Professionals stress on need to include mental healthcare at primary level

Severe shortage of psychiatrists, lack of incentives for serving in rural areas cited as major reasons.

“It is important to develop a referral system so that patients seeking mental health treatment could be transferred to hospitals for better care,”says Dr Khan. ILLUSTRATION: TARIQ GILANI


In Pakistan, mental healthcare is limited to tertiary care hospitals due to which residents of rural areas have to travel long distances to see a psychiatrist.

To encourage the integration of psychiatric treatment in primary healthcare and to address service gaps between different regions in the country, a three-day international conference of the Psychiatric Society, began at a local hotel on Friday. Health professionals from 45 countries and 500 from across Pakistan are participating in the conference.

Talking to The Express Tribune, Dr Asima Khan, chief psychologist at Pakistan Institute of Medical Sciences, said the conference was a platform for training doctors and health professionals working at the community level to detect and treat mental illness.

Dr Khan believes that lack of willingness among health professionals regarding working in rural set-ups is a major hurdle in providing mental healthcare at primary level. Medical students should know how to address mental health issues, she said. “It is important to develop a referral system so that patients seeking mental health treatment could be transferred to hospitals for better care.”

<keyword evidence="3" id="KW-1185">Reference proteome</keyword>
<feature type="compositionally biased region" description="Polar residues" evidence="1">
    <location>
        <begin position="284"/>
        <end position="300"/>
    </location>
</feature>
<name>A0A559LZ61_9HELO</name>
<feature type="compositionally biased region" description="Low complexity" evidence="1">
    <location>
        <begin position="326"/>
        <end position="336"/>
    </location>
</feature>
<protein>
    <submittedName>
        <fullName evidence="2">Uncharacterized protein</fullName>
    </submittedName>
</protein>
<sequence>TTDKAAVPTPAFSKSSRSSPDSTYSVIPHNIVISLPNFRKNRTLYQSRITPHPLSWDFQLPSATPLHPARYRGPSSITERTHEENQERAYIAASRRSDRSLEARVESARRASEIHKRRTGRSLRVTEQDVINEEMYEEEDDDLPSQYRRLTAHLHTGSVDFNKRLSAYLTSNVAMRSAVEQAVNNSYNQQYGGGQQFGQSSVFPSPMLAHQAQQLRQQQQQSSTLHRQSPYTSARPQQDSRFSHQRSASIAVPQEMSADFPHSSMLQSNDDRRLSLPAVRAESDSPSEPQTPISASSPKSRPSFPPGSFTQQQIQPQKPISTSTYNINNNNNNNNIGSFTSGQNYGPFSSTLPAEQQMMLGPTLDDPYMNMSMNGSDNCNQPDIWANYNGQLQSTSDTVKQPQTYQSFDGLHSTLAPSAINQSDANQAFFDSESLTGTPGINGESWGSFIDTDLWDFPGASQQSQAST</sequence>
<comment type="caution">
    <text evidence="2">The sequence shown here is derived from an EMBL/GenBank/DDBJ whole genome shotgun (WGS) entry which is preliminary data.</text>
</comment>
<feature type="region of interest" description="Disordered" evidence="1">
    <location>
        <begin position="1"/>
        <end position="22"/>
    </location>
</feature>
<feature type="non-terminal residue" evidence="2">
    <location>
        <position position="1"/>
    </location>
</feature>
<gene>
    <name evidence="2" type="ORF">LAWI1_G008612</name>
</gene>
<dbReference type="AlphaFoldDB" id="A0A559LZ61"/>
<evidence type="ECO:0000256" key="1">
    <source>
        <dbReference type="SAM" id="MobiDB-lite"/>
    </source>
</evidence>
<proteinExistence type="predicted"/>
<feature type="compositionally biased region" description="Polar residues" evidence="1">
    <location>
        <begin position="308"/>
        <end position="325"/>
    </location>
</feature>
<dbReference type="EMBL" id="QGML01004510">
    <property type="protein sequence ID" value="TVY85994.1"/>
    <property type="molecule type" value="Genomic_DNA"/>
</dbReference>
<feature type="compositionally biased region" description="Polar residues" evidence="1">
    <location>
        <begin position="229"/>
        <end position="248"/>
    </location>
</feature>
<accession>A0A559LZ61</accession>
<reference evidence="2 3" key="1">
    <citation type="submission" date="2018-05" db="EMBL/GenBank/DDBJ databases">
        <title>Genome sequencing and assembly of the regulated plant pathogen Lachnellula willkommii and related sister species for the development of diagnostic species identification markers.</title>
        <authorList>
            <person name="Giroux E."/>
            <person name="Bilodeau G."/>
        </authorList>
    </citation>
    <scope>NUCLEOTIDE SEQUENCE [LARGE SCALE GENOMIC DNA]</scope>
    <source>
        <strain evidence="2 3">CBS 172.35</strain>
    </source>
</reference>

A key factor for lack of ethics in medicine is the absence of ethical role models in training institutes, she added.

William McGhee, professor of Psychiatry from Loma Linda University, USA, told The Express Tribune that there was a severe shortage of psychiatrists in Pakistan due to which they were unable to provide services at primary healthcare setups.

While quoting statistics from the World Health Organisation’s Mental Health Atlas 2011, he said there are 380 psychiatrists in Pakistan for over 187 million people, which means there are are less than two psychiatrists for 1,00,000 people.

McGhee said the prevalence of psychiatric disorders in the country is 58 out of 1,000, but these figures should not be considered accurate because many cases remain unreported. He believes there was an increase in mental health issues after the devastating earthquake in 2005 as a result of which a large number of people suffered from post traumatic disorders.

He said more psychiatrists were needed in the country and they should be given incentives to work in rural areas. A large number of rural women suffer severe depression due to customs like karo kari, swara and early marriages, he stated. “They also lack education and basic healthcare facilities,” McGhee added.

Highlighting the importance of physical activity, Dr Batool Kazmi, sports psychiatrist from USA, said sports could improve mental health.

Published in The Express Tribune, December 29th, 2012.


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